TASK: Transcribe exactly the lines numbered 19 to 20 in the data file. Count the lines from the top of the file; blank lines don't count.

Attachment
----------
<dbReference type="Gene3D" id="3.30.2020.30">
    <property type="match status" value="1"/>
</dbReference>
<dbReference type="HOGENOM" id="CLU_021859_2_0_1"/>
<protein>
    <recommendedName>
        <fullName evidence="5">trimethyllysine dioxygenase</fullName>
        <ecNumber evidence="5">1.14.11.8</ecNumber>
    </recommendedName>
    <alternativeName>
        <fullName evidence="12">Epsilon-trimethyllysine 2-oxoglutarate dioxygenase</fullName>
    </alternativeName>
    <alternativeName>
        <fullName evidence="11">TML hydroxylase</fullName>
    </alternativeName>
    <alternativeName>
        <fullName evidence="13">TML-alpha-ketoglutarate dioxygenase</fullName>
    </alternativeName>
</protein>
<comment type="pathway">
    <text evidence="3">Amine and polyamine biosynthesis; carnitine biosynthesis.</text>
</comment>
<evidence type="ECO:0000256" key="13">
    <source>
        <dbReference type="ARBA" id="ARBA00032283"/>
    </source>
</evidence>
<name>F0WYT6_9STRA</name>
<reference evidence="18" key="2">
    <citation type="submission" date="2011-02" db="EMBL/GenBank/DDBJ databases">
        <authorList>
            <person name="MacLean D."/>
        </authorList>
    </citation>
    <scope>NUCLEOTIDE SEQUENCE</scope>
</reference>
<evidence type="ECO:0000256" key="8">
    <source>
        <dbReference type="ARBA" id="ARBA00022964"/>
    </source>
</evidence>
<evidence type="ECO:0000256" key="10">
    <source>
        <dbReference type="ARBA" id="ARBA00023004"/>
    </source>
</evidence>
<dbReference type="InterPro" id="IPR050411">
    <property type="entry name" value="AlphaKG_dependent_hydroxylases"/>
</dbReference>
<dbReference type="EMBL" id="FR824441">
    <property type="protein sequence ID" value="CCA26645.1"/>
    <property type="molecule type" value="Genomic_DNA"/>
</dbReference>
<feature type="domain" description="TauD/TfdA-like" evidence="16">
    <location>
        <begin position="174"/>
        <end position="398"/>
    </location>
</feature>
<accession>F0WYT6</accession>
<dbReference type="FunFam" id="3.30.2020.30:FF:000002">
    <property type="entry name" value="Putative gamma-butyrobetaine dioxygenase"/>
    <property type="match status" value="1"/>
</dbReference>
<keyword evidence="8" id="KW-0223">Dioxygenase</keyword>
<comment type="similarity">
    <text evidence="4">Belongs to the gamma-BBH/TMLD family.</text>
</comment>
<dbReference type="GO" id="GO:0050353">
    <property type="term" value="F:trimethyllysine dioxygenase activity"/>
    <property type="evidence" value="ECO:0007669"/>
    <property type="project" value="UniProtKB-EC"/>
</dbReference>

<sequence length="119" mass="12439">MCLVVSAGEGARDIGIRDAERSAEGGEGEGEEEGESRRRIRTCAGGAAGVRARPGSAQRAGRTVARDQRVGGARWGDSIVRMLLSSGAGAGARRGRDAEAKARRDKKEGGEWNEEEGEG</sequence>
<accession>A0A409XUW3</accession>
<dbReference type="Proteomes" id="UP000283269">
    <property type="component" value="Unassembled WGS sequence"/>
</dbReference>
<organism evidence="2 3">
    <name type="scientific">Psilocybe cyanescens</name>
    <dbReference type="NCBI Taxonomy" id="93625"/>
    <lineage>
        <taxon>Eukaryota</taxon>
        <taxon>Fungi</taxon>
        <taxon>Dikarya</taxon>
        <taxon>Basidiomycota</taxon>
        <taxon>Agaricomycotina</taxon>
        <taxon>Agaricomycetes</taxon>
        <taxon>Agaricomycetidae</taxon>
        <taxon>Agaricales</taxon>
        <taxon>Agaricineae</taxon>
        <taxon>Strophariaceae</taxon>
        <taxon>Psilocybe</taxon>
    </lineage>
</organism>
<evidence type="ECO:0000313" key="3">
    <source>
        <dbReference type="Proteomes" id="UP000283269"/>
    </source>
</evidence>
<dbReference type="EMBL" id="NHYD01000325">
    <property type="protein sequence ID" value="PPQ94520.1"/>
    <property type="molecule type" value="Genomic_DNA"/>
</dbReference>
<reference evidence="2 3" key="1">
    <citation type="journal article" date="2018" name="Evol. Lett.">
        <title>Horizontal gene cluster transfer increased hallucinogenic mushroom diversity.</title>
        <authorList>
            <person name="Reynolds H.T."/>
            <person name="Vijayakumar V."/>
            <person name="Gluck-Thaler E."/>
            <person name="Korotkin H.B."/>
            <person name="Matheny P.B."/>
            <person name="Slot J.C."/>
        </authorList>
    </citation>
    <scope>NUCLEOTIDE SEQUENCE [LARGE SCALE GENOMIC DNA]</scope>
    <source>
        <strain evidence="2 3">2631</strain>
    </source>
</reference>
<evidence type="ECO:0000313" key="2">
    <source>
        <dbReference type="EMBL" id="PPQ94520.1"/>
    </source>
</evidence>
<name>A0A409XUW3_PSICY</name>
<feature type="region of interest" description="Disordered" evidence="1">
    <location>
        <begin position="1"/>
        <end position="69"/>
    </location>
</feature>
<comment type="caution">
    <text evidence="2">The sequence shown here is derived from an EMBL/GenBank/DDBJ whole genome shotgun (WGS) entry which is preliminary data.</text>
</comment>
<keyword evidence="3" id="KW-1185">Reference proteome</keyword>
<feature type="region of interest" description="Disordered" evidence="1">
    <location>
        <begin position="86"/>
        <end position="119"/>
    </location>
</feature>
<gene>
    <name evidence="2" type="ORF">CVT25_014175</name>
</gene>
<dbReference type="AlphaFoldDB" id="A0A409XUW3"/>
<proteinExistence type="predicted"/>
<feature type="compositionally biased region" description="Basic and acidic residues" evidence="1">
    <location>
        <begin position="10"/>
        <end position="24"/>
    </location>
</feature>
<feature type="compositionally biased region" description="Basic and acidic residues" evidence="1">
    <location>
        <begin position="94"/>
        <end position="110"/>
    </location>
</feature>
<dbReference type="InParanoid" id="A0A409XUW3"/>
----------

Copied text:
</protein>
<comment type="pathway">